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What You Need to Get a Divorce in Michigan

By Jeffrey M. Salassa

Michigan couple being viewed by a Clinton Township divorce attorney

Many people contemplating divorce spend a lot of time pondering whether or not it is the right decision for the family. Actually filing for divorce has a mark of finality that prevents many people from doing so even if it is clearly the best course of action, especially if children are involved. In fact, the number of people divorcing in Michigan has decreased by more than 20 percent since 2000. However, sometimes divorce is the right option if the marriage is broken and irretrievable. If you have decided that divorce is the right decision based on your family circumstances, it is important to have a basic understanding of the steps involved so you can best assist your attorney represent you in a divorce case. A brief overview of the divorce process in Michigan will follow below.


To file for divorce in Michigan, at least one of the spouses must have been a resident of the state for at least six months before submitting a divorce complaint. Further, one of the spouses must also have been a resident of the county in Michigan where the complaint was filed for at least 10 days prior to filing for divorce. An exception to the 10-day county residency requirement may be granted if all of the following are present:

  • The defendant, or the person receiving the divorce complaint, was born or holds citizenship in another country;
  • The parties share minor children; and
  • The court has credible information that indicates the minor children will be taken out of the United States and held by the defendant in another country.


Michigan is a no-fault divorce state, so the complainant only needs to allege that there is a complete breakdown of the marriage relationship to the extent that then bonds of matrimony have been destroyed and the remains no reasonable likelihood that the marriage can be preserved..

Responding to a Divorce Complaint

Once a person is served by a sheriff, deputy, or process server with a copy of the divorce complaint, he or she has 21 days to respond if he or she lives in Michigan or 28 days if he or she lives outside the state. If the person served with the divorce complaint fails to respond within the allotted time period, the party who filed the complaint can ask the court to issue what is known as a Default Judgment. Provided the Court sees no legal reason preventing same, a Default Judgment will grant the petitioner the relief requested in their Complaint relative to property division, child custody, child support and alimony. Thus, it is very important to act quickly if you are served with divorce papers.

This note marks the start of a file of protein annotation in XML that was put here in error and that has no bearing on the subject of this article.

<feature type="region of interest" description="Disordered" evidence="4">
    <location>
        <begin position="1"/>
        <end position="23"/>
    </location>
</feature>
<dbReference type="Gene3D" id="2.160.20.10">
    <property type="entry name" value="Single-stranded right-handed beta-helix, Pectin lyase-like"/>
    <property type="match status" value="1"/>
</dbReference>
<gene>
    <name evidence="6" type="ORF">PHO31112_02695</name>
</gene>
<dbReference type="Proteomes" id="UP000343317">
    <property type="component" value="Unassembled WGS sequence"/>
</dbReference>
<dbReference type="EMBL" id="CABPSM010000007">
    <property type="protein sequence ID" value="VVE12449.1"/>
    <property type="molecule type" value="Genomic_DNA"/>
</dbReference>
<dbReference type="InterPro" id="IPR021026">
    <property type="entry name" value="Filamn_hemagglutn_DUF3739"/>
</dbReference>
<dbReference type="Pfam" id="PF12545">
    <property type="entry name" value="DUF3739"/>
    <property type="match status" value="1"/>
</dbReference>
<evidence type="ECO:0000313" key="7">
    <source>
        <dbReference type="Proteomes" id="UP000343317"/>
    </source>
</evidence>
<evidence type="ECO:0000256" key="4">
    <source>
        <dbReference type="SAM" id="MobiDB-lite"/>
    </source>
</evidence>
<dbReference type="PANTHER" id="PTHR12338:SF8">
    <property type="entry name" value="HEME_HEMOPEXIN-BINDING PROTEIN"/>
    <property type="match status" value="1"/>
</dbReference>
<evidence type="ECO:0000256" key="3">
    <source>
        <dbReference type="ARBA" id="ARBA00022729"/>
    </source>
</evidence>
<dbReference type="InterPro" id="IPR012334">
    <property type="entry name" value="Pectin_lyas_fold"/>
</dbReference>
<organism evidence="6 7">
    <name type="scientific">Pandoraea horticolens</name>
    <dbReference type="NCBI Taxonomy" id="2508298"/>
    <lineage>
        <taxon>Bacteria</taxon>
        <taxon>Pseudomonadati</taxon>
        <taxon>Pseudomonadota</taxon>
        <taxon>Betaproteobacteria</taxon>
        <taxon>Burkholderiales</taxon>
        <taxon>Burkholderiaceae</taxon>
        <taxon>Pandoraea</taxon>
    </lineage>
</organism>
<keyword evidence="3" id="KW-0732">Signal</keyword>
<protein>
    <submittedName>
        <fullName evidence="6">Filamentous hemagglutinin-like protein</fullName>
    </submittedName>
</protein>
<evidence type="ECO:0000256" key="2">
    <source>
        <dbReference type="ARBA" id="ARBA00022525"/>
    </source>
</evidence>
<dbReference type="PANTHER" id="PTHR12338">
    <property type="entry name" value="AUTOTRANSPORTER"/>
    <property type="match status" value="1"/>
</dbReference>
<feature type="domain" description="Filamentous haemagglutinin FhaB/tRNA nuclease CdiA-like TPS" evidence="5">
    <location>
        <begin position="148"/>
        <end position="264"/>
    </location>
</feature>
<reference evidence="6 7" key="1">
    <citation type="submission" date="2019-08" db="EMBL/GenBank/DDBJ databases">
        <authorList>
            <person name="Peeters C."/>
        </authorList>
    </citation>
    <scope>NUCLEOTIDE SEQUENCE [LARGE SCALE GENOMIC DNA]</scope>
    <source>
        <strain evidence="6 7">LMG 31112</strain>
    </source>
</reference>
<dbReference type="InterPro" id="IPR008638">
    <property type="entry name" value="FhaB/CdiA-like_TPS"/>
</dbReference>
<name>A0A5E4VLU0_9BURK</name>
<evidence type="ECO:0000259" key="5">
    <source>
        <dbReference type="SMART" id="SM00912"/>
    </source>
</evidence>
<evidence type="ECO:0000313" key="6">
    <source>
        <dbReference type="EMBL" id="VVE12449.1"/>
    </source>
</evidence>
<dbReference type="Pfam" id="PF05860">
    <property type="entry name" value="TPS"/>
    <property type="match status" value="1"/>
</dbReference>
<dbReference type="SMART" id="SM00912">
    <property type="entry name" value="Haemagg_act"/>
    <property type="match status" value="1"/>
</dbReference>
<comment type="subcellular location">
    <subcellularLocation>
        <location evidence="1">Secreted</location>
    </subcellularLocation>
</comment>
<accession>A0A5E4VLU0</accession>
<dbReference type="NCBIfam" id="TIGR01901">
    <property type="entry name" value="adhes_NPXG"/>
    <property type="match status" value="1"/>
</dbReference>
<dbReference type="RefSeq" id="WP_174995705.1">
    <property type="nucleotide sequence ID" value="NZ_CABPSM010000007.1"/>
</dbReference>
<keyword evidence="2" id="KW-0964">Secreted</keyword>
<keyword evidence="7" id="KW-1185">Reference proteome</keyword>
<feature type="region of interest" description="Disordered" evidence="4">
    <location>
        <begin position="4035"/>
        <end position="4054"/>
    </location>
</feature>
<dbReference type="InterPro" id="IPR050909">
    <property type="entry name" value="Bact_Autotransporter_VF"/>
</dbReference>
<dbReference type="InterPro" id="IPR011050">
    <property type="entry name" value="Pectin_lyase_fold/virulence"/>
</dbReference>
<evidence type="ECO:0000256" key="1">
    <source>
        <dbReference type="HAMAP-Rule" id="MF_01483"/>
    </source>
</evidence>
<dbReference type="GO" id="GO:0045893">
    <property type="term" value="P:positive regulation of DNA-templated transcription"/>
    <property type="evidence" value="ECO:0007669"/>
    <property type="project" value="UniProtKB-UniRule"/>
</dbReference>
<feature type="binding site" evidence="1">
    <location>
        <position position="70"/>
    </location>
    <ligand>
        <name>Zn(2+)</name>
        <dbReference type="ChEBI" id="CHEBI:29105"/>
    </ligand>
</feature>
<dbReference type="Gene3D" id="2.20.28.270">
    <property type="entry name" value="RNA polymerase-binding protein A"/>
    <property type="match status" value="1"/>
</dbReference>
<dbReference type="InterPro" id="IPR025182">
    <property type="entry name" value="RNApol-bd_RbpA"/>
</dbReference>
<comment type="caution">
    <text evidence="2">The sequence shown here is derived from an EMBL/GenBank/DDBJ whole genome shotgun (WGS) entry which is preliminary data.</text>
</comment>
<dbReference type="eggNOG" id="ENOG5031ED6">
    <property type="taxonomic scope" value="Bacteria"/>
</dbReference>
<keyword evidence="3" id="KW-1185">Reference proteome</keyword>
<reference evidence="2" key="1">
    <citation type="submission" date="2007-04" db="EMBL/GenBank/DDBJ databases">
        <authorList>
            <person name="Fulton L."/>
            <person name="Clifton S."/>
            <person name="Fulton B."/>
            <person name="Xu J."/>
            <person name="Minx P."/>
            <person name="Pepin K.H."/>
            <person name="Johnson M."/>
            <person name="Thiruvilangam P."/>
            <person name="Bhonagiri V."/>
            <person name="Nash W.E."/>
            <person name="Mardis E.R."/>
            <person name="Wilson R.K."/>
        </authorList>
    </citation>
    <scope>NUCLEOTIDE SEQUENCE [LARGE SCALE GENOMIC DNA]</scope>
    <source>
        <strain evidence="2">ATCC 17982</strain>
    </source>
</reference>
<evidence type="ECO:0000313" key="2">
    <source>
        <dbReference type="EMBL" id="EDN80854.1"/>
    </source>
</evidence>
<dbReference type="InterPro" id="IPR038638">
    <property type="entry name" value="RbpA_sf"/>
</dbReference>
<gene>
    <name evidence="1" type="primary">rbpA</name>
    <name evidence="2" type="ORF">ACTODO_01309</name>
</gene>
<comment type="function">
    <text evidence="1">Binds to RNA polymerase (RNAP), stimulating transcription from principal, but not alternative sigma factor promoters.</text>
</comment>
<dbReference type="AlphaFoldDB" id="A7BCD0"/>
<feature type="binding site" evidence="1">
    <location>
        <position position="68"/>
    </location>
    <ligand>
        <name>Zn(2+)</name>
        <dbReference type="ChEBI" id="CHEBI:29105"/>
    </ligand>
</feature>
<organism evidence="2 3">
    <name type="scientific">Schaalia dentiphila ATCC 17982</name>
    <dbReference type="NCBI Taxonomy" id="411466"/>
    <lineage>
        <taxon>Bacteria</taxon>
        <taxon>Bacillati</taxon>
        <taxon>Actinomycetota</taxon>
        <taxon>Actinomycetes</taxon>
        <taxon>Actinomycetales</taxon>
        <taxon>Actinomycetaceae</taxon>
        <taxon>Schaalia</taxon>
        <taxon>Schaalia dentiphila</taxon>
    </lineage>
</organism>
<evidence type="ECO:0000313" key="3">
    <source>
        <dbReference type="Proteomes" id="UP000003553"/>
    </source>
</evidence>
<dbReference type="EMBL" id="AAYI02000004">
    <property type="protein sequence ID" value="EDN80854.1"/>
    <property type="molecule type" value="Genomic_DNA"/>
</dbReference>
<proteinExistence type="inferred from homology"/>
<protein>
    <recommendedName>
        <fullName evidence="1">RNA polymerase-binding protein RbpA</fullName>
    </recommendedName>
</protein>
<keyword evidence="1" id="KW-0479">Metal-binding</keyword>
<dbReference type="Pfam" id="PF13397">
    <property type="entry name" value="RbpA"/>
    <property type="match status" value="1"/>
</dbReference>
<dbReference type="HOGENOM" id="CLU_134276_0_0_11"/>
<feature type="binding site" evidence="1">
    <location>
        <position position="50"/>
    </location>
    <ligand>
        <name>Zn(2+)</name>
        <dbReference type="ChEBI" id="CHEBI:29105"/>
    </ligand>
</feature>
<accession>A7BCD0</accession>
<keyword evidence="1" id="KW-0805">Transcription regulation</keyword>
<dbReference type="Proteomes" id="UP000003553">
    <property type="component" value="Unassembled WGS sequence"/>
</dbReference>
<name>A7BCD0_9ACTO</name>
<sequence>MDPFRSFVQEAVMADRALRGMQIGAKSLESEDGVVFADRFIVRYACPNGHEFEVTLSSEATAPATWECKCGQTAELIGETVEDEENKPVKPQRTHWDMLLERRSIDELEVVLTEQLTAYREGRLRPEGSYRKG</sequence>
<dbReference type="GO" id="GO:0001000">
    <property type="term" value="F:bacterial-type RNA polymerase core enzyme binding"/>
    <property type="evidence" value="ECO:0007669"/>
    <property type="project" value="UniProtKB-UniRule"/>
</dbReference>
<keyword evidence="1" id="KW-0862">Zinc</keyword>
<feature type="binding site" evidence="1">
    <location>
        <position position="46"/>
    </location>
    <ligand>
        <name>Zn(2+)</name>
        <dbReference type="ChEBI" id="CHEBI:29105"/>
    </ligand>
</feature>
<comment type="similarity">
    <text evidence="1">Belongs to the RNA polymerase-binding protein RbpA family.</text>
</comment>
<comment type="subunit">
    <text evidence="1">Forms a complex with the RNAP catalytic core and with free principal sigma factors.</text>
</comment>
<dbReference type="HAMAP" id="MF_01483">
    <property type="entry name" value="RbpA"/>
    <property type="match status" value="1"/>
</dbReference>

Minimum Length of Time to Obtain Divorce Decree

Submitting a divorce complaint to a court does not automatically mean the marriage will be terminated. Michigan law requires at least 60 days between the time a party filed the complaint and the divorce hearing where the parties are permitted to present testimony and evidence demonstrating the breakdown of the marriage.

Contact a Michigan Divorce Lawyer

If you are contemplating divorce, it is best to work with an experienced divorce attorneys who can address any questions or concerns you have. Additionally, every divorce is unique and should receive the “case-by-case” approach an experienced divorce lawyer can provide. The law firm of Iafrate & Salassa, P.C., located in Clinton Township, has almost 50 years of experience in family law matters and can assist you with your case. Contact them to schedule a free consultation today.

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